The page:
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Forum Post: How I see OWS changing things in tangible ways

Posted 8 years ago on May 16, 2012, 1:11 p.m. EST by francismjenkins (3713)
This content is user submitted and not an official statement

Once the shock of the 2008 financial crisis was over, virtually no media pundit publicly discussed issues like restoring Glass Steagall. Robert Reich was one of the few lonely voices calling for its restoration, but the idea is catching on quickly. Whether it's just liberal pundits feeding us crap to get us to the polls, I really don't know, but suddenly pundits are giving this idea serious air time. Also, the 1%--99% idea has become entrenched in our popular discourse. I even read somewhere that New York State (and the federal government) has considered sending monitors to NYC to oversee the police department (because of all the allegations of police misconduct).

Okay, maybe change is not happening as quickly as we would like, but it is happening. I certainly questioned OWS's tactics in the beginning (although I strongly supported its goals, and I understood the reasoning for occupying Zuccotti Park, I was still skeptical .... could this idea really catch on, and I'm happy to say my skepticism has been quelled).

I started out as a garden variety liberal (not a lifelong liberal, more like a centrist for most of my life, but over the past 5+ years or so I've become exceedingly --I guess you could say-- liberal, albeit to the left of more conventional liberals). I'm still trying to purge partisan inclinations from my psyche, but my rational mind tells me that everything OWS stands for is desperately needed in our country (and world), and it's not only worth fighting for, but nothing else seems more important than fighting for these ideas (and slowly but surely these efforts will yield results).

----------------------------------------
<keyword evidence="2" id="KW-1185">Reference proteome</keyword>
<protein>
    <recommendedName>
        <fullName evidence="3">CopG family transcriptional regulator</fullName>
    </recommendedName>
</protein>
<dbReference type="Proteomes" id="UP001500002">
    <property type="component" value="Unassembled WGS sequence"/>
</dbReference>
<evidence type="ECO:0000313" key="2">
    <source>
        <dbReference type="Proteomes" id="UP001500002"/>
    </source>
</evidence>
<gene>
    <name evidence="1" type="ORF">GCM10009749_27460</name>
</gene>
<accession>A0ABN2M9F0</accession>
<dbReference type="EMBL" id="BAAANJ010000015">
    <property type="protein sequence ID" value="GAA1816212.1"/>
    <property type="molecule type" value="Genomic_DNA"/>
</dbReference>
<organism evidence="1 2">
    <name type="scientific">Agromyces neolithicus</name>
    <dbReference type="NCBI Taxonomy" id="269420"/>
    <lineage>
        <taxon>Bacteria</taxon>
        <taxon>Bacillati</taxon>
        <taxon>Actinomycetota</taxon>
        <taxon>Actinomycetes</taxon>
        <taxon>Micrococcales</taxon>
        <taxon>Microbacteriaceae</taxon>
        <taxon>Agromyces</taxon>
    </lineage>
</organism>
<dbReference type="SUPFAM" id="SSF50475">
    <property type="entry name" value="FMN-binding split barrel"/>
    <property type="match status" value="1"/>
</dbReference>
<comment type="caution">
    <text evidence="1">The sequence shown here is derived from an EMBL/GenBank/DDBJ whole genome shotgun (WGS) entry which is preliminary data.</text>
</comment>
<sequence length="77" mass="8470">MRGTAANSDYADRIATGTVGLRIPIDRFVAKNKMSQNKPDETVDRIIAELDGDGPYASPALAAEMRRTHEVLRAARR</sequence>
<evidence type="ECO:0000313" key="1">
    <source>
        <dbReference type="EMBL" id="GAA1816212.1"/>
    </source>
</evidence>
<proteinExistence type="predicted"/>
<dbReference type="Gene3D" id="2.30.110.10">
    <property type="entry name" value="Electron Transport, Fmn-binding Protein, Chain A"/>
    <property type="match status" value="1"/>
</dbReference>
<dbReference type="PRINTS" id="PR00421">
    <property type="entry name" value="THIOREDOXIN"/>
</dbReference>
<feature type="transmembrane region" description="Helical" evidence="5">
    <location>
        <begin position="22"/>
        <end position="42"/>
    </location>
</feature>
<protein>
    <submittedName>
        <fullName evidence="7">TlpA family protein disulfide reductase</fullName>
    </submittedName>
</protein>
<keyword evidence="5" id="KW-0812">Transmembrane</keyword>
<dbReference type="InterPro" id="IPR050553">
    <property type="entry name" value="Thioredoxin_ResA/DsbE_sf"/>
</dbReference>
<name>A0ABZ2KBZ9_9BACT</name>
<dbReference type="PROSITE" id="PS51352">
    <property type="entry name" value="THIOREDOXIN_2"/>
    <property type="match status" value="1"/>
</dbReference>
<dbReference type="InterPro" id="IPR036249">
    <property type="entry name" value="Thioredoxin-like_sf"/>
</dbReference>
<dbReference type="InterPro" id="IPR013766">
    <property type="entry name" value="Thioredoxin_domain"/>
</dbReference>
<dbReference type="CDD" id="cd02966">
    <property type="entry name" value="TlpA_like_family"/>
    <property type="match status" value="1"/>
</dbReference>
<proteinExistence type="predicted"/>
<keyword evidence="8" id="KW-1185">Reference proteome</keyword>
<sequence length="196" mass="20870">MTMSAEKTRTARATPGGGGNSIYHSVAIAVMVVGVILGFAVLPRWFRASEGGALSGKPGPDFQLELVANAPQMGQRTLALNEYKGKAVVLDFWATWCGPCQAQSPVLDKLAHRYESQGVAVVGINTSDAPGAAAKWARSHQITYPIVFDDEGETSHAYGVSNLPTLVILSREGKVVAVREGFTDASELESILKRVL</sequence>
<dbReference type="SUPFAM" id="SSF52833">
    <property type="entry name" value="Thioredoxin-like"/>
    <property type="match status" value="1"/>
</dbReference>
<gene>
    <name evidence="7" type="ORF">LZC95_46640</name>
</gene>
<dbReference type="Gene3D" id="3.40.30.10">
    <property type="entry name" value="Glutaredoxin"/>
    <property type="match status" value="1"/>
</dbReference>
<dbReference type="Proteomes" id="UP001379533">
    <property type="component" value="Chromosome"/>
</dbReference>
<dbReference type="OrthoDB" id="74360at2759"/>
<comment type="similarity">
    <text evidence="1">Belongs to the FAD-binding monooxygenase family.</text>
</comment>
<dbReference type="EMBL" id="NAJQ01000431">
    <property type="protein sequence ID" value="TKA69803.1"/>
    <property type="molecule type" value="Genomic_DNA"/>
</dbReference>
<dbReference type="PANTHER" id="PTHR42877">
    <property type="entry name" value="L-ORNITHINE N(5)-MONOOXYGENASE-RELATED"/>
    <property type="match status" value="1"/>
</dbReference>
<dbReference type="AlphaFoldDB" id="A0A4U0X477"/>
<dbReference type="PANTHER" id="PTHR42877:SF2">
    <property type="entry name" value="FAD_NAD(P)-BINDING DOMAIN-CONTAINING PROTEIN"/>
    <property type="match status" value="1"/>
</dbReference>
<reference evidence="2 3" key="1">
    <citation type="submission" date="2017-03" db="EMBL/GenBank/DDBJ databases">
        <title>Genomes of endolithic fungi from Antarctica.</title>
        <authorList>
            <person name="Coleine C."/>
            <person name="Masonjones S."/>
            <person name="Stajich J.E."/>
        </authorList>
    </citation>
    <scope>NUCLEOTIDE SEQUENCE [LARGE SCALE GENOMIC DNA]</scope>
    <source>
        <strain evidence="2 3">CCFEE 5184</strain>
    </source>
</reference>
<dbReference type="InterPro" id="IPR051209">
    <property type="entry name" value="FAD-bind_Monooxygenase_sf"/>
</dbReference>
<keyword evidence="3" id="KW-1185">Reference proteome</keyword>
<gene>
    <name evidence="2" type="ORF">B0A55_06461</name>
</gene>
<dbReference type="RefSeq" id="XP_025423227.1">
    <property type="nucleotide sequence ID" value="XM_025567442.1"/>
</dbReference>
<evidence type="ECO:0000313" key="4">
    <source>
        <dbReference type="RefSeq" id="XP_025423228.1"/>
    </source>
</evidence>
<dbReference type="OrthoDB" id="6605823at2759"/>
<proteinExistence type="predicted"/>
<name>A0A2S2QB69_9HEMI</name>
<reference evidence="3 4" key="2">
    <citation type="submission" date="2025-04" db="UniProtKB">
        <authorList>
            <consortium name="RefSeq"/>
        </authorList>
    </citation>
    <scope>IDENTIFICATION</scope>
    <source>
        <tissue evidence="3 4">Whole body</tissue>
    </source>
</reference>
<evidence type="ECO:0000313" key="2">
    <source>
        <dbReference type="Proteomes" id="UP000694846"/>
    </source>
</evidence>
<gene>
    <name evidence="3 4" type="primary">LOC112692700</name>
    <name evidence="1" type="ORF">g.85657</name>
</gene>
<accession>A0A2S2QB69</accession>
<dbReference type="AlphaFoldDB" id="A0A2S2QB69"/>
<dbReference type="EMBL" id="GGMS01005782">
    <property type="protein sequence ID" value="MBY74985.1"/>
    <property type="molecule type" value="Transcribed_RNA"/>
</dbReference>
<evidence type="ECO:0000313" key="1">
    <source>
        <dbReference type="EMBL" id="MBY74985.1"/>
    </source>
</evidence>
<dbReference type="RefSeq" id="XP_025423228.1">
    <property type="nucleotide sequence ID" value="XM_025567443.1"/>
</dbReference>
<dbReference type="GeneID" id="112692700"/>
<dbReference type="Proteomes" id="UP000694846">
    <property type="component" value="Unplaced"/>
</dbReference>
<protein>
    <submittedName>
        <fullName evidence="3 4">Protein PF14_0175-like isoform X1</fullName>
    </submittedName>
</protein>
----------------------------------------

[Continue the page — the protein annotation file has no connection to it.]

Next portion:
Over the past several months that I've participated on this site, took the train down to NYC to participate in rallies, donated a little $$ to OWS, etc. I notice that there's been a real concerted effort by some people to try and stir up trouble. I know it much be angering, maybe even discouraging, but I view it as somewhat sad. I mean, I can't imagine what could be going through someone's mind when they seek to disparage a group that supports things like participatory democracy or rational regulations to safeguard our financial system or strengthening our middle class or helping our poor or providing education and healthcare for our citizens ... so I guess I feel more sorry for these people than I do angry at them. It seems like a very bitter and hostile way to lead a life (and it just can't be very conducive to psychological well being).



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[-] 4 points by stevebol (1269) from Milwaukee, WI 8 years ago

Restoring Glass-Steagall is an issue that people can rally around. I wasn't aware that Bill Clinton admitted signing the repeal was a big mistake and he overlooked the importance of Glass-Steagall. It was probably due to the recent scandals he was involved in at the time. The reform of this may not appeal to the revolutionaries but this seems like a big deal to me. I'm going to keep chipping away at what I see as the 2 most important issues- Glass-Steagall and raising the minimum wage. I say hit them high and hit them low.

[-] 3 points by dan1984 (108) from Cumberland, MD 8 years ago

Of course Bill Clinton admits it now. He knew what he was doing then. He is a liar now like he was then.

[-] 1 points by stevebol (1269) from Milwaukee, WI 8 years ago